How to Monitor File Access to Detect Any Ransomware – “Look Ma, No Signatures!”

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Signature-based detection of malware is a reactive game of constant catch-up. And detecting malware in general via behavior is challenging although I'm happy to say that such technology is available and advancing very quickly.

But it's a different story with ransomware. Ransomware has a clearly defined goal which creates a very coherent signal if you are looking for it. For the bad guy to gain leverage on you and make you pay, he must deny you access to your files by encrypting them. Encryption is I/O intensive and requires

  1. Reading the entire file
  2. Overwriting that entire file, or
  3. Writing out a new encrypted file and deleting the original file

Rinse and repeat. There's variations on the theme but the point for now is that you can’t hide this activity. You've got to perform that file access on enough files to gain the leverage.

I've been thinking about ways to detect this. Obviously the best way is with an anti-malware agent running on the endpoint watching file activity in real-time. Many of us are security log geeks though and we might be tempted to detect this with file auditing.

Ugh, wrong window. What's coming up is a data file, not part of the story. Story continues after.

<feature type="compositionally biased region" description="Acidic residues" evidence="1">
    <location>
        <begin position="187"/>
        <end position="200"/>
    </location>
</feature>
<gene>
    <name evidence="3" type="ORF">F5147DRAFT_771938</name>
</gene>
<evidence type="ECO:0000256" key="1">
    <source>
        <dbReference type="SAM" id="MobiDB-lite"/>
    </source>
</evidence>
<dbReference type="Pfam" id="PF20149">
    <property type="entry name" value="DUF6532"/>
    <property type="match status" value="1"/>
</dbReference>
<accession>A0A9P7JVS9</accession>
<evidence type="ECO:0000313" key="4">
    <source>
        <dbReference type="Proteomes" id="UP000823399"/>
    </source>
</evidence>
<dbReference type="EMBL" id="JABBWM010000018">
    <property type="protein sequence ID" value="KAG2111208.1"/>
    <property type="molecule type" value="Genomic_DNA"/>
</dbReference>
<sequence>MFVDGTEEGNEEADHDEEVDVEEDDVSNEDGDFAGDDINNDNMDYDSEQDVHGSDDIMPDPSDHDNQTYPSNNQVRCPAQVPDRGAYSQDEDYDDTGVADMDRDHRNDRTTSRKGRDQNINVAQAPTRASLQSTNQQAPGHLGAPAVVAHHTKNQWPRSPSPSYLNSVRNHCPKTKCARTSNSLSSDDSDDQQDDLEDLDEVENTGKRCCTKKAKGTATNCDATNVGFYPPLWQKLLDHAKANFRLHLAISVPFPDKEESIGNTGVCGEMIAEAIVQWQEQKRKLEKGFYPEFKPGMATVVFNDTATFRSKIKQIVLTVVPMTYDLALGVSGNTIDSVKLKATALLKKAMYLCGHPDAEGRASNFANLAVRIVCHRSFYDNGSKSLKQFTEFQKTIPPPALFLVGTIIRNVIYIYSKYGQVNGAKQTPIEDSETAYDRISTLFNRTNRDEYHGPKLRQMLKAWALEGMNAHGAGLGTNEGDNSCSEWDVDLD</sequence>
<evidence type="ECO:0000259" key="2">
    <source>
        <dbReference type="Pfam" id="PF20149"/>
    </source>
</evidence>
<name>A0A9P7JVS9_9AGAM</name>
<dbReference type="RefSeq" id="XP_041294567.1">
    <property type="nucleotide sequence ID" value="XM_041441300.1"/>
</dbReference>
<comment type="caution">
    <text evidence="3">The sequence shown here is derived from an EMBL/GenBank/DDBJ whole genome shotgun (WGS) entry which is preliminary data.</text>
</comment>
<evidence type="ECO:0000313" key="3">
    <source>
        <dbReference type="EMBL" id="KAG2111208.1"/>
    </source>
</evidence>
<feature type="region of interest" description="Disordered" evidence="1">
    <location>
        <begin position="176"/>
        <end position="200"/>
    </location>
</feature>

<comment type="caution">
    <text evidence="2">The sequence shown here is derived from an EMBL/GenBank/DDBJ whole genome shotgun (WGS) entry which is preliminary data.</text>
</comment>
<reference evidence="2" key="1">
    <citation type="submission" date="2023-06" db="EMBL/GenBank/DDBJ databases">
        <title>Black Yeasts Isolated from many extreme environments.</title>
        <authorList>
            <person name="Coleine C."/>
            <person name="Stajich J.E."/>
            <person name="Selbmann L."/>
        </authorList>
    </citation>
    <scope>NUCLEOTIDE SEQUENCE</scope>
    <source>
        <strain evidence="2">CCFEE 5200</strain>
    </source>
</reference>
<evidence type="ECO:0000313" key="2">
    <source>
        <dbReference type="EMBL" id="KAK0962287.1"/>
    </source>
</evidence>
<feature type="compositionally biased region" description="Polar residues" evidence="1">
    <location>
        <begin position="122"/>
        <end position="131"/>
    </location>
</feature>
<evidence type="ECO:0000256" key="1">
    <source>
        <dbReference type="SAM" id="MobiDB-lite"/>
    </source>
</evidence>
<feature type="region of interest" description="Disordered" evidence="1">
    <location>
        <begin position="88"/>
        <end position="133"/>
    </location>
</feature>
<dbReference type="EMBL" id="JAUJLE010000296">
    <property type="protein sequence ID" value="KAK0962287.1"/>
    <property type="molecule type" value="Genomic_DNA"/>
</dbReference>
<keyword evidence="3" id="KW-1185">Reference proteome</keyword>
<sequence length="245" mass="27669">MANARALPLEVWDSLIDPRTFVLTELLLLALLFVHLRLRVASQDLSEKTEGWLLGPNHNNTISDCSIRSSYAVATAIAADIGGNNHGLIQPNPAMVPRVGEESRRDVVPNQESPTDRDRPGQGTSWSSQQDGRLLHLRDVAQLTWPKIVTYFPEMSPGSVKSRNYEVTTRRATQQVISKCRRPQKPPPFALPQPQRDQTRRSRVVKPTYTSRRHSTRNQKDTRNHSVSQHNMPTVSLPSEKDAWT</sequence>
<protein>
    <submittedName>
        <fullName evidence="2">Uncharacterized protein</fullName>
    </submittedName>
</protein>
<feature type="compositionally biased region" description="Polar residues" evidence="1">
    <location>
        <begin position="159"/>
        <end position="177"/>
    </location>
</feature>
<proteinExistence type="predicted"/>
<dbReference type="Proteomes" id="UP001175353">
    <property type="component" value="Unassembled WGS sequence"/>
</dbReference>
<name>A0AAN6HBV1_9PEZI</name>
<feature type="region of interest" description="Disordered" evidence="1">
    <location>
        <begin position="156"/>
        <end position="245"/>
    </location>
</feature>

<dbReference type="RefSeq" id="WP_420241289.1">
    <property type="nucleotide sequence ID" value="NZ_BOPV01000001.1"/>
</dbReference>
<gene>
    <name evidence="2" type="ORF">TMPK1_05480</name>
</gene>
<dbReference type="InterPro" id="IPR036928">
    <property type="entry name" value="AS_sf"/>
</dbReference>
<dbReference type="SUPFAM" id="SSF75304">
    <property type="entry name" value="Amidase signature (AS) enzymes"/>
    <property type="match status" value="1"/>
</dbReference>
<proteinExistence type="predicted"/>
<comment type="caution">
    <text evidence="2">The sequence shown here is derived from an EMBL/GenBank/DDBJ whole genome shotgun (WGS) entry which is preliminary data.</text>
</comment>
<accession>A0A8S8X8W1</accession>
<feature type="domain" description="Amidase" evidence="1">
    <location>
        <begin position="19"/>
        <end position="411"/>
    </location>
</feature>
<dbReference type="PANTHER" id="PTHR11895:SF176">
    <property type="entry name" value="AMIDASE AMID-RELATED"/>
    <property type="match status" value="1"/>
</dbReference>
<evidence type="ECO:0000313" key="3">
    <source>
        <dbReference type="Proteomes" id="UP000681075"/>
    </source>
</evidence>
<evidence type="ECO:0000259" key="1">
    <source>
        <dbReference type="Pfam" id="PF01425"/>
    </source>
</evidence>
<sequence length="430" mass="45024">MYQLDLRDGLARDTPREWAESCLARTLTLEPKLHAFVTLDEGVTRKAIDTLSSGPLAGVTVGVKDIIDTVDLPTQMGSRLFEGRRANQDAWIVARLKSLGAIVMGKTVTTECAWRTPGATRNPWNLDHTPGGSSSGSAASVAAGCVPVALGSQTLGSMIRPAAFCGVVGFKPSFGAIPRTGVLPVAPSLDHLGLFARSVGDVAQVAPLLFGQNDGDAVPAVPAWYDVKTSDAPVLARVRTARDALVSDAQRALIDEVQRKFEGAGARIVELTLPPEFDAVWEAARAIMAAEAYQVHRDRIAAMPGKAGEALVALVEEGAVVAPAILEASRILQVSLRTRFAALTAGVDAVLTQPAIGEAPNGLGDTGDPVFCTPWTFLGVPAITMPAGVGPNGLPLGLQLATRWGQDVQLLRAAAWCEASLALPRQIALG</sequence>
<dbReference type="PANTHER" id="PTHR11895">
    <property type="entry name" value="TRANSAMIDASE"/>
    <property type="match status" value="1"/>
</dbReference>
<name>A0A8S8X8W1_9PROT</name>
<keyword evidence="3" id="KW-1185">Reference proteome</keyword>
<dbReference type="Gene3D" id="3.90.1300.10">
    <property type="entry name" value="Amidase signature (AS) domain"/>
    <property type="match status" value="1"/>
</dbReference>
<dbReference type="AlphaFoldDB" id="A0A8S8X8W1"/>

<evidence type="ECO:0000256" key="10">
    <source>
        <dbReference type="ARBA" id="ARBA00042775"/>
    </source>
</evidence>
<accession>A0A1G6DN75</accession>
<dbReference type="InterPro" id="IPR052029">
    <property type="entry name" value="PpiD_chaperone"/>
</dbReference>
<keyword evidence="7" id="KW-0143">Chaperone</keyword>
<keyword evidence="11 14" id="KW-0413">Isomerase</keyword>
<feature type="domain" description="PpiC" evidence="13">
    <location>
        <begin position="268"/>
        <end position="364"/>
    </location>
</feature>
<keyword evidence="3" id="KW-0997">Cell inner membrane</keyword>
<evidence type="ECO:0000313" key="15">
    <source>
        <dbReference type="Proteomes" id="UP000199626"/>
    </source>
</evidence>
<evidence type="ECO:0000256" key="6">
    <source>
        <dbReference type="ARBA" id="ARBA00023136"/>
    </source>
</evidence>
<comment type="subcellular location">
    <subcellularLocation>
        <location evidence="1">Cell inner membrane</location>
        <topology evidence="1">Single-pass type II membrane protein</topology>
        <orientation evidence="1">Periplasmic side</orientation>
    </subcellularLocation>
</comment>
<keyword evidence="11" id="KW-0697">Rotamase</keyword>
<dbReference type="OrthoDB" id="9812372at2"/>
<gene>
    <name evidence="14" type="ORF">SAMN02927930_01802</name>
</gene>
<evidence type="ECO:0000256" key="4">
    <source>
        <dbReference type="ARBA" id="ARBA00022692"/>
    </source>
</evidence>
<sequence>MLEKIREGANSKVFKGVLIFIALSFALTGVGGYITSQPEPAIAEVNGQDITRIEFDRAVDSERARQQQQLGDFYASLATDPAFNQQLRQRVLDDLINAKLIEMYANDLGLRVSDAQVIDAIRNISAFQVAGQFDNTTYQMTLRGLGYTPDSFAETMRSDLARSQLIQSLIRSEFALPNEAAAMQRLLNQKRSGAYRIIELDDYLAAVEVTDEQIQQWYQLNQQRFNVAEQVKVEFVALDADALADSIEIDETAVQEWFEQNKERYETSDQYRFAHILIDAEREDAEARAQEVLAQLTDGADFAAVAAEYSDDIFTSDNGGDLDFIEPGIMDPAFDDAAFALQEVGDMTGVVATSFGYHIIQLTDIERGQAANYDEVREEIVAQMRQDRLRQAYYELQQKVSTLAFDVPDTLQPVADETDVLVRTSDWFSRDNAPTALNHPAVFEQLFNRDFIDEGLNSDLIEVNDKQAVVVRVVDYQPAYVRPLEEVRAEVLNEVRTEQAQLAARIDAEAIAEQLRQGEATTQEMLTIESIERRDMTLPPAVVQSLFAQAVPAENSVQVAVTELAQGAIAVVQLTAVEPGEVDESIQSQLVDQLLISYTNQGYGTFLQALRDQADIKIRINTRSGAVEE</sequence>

I'm going to show you both. I wrote a ransomware simulator in C# and had spectacular results. First I'll show you what kind of events you get with the Windows security log and file system auditing. That detection isn't full proof and involves generating, forwarding and analyzing a massive number of events.

But I was also talking about this idea with Karl Ackerman at Sophos and he said, “Yeah we monitor for that, why don't you try your simulator against it, I'd love to know if we catch it.” So I did and the results were so cool. My pseudo-ransomware program processed 3 files and blew up on the 4th by throwing a weird exception. I'd actually just made a modification to the program and since I don't code that much anymore I was thinking, “Great, now I have to debug!”. But in the next second I got an email from Sophos saying ransomware had been detected on my system.

In this webinar I'm going to show all of this to you including:

  • My Ransomware simulator (maybe I'll post this on git)
  • How I configured file system auditing
  • The file access events you have to collect and how to analyze them
  • Demonstrating the Sophos protection agent catching and killing my simulator, preventing it from running again and even rolling back the affected files to their pre-encrypted state

We're bending the needle on the cool gauge with this real training for free ™ webinar. Please register now.

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